Let’s stick to the plan for a better connection

The difference between 4G and 5G is like driving on a much bigger motorway
The difference between 4G and 5G is like driving on a much bigger motorway (Eyematrix/Getty Images/iStockphoto)

People often ask what the difference is between 4G and 5G mobile phone coverage. One analogy is to think of it as driving on a three-lane motorway, then switching to a six-lane motorway. A lot more cars, or in this instance data, travelling at high speed. It can be that significant.

The importance of mobile phone connectivity for businesses should never be underestimated, and it is among the key areas where we expect the recently-restored Northern Ireland Executive to focus its attention to bring much-needed clarity.

It will soon be two years since the Mobile Action Plan for Northern Ireland (MAP NI) was launched by the then Economy Minister Gordon Lyons. The aim of the plan, developed by a cross-sector working group comprising of a range of stakeholders, is to establish the barriers to the roll-out of mobile technologies in the region - and provide solutions.

When launching the initiative, the minister stated that access to high-quality digital connectivity was a “priority”, noting that modern society demands reliable and fast communication networks to drive economic activity, meaning that affordable, secure digital infrastructure is “essential” for businesses and individuals.

While there has been little discussion and commentary around the MAP NI during the Stormont hiatus – publicly at least - it was interesting to note that it was referenced by current Economy Minister Conor Murphy at the end of last month.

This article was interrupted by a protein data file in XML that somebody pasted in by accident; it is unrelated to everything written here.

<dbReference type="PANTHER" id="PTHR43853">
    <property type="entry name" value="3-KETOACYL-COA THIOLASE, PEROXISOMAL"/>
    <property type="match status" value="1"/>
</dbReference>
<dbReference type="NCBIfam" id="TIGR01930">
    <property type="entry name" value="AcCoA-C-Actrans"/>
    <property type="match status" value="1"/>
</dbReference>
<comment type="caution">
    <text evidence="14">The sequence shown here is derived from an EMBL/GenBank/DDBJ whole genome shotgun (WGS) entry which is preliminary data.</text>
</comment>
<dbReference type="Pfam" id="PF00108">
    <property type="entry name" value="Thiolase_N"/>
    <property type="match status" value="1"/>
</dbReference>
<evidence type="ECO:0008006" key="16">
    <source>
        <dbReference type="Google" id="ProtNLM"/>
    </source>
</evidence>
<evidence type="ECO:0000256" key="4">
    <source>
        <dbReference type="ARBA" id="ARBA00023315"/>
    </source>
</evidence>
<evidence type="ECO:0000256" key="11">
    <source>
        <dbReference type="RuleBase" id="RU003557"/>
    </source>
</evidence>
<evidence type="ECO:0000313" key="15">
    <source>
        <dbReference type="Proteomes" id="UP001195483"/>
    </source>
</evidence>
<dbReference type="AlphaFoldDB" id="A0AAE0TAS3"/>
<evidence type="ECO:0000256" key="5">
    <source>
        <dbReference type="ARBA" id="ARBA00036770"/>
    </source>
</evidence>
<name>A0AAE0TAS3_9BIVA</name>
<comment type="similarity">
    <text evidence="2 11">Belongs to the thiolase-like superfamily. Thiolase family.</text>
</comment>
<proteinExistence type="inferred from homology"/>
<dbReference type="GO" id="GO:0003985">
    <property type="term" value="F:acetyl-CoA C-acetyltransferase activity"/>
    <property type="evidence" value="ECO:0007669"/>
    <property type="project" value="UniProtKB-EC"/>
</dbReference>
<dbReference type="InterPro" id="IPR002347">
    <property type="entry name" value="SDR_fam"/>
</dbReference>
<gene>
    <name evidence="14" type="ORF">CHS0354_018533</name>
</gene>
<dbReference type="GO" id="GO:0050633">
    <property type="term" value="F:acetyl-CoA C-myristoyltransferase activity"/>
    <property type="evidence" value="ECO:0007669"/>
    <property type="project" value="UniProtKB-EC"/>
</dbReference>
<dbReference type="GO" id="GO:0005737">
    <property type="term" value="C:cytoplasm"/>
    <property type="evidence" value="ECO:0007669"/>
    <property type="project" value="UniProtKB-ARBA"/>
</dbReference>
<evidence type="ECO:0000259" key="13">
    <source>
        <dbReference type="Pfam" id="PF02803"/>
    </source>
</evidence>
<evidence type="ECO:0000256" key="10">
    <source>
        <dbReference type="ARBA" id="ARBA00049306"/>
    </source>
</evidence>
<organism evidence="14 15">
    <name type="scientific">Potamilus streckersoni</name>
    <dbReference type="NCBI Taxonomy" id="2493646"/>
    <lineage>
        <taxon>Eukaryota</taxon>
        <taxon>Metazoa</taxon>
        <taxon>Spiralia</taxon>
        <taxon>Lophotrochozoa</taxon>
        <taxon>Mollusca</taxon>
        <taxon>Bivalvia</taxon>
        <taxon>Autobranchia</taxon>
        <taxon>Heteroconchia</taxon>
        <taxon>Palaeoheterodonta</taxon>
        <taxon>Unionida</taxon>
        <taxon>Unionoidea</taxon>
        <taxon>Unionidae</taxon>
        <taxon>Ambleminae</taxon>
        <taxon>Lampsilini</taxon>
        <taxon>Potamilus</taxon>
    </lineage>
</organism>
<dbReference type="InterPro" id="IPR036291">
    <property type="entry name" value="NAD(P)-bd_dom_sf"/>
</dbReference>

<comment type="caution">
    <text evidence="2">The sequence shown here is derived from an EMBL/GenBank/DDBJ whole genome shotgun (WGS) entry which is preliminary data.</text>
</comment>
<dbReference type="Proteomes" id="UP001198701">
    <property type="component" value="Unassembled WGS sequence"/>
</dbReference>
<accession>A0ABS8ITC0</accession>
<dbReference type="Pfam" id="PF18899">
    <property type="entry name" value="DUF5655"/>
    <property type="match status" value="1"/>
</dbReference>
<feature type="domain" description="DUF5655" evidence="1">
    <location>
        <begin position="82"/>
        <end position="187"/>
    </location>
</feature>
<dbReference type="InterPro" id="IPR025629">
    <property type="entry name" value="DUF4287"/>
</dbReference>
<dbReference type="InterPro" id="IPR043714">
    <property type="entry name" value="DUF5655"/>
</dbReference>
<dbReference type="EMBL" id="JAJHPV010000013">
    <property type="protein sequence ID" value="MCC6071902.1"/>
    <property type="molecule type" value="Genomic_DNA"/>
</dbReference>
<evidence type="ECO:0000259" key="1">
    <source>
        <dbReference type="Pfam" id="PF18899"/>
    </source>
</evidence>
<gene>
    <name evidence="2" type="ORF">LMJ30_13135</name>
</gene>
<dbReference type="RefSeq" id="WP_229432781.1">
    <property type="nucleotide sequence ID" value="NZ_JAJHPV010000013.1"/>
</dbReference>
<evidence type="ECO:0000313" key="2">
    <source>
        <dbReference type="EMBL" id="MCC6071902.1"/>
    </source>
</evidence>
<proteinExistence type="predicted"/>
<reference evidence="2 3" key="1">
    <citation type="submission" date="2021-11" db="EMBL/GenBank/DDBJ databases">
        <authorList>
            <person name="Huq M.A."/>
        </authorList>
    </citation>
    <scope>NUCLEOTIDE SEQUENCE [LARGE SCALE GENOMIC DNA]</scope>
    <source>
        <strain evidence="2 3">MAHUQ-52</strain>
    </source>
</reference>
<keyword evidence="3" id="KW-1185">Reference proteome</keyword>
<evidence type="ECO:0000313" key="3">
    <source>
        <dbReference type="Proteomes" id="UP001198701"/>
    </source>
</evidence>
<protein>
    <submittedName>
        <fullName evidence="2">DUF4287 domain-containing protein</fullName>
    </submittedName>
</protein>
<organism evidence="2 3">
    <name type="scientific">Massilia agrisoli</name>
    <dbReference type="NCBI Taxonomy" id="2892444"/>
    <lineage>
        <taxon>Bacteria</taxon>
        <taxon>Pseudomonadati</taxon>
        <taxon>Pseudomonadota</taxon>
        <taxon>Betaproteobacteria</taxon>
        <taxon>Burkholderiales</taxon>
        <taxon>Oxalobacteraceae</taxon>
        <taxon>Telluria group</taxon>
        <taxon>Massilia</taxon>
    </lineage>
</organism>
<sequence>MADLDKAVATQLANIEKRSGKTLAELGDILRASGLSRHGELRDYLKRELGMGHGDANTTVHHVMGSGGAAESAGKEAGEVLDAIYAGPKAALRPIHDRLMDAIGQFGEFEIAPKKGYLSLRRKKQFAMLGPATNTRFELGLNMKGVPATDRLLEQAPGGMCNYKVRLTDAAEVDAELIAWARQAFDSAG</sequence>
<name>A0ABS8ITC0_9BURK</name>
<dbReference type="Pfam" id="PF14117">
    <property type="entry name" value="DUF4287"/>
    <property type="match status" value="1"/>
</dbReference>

In his reply to a question about the overall access to 4G and 5G services in various parts of Northern Ireland, and specifically what steps the department can take to enhance 4G and 5G connectivity in areas that are lagging behind, Mr Murphy highlighted that the Northern Ireland Barrier Busting Taskforce (NIBBT) has been established as a result of the plan.

The minister referenced implementation updates to the plan, in which a timeline of progress states that a stakeholder engagement strategy and communications plan were signed off in August of last year, with “digital champions/coordinators” identified by all 11 Northern Ireland councils in the same month.

While it is the UK Government’s Department for Science, Innovation and Technology (DSIT) that holds the policy responsibility for improvements to mobile connectivity, it is vital on a local level that all of the actions within the MAP NI are fully and successfully implemented.

The Northern Ireland economy needs a digital infrastructure that is in keeping with a modern, prosperous country.

Improved mobile connectivity would make a major contribution to economic growth in the region. It would help tackle the well-documented productivity challenges we are facing, facilitating businesses to operate more efficiently, and it would improve how employees can access company resources, communicate with clients and complete tasks remotely.

David Armstrong
David Armstrong

Better access to 5G would also boost innovation and competitiveness, positioning businesses in the region to thrive in an increasingly interconnected world, therefore making it an enabler of prosperity in the digital age.

Indeed, you could almost say it would be just like opening up a few extra lanes on the roadmap to economic success.

  • David Armstrong is chief executive of b4b Group